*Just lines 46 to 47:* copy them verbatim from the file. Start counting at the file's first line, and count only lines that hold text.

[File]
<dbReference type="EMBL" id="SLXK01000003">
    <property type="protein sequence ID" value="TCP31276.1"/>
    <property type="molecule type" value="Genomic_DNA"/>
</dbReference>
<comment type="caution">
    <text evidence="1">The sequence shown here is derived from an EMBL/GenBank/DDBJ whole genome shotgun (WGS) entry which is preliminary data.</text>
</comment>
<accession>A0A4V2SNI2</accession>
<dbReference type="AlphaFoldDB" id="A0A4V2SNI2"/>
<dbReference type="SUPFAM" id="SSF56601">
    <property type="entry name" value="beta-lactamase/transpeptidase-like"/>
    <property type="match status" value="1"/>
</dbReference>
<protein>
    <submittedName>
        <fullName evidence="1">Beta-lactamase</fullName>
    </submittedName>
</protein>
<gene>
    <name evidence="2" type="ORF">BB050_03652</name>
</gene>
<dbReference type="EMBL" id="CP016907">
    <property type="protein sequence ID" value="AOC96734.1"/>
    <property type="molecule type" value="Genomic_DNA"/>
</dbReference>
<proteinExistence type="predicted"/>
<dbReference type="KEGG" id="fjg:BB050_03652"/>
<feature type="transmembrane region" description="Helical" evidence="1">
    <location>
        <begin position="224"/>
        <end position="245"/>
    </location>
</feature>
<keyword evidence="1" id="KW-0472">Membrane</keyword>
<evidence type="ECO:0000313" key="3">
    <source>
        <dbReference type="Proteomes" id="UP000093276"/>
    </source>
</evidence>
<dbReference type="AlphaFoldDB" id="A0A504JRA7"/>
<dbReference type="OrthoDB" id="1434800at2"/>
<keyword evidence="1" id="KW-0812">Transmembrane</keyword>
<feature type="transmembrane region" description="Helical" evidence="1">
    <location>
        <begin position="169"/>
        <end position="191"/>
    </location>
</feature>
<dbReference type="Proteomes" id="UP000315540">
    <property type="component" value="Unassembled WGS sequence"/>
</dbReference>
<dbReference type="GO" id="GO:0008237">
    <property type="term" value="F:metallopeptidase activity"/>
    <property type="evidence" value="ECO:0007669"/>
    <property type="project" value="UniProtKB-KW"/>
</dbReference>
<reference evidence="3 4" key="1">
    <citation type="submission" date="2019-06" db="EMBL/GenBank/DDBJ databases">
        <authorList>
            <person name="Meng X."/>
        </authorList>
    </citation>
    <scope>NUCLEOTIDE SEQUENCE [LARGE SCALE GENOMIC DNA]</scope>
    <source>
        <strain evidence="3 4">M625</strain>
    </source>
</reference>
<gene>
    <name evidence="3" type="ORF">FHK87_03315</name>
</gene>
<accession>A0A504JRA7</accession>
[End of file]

        <end position="191"/>
    </location>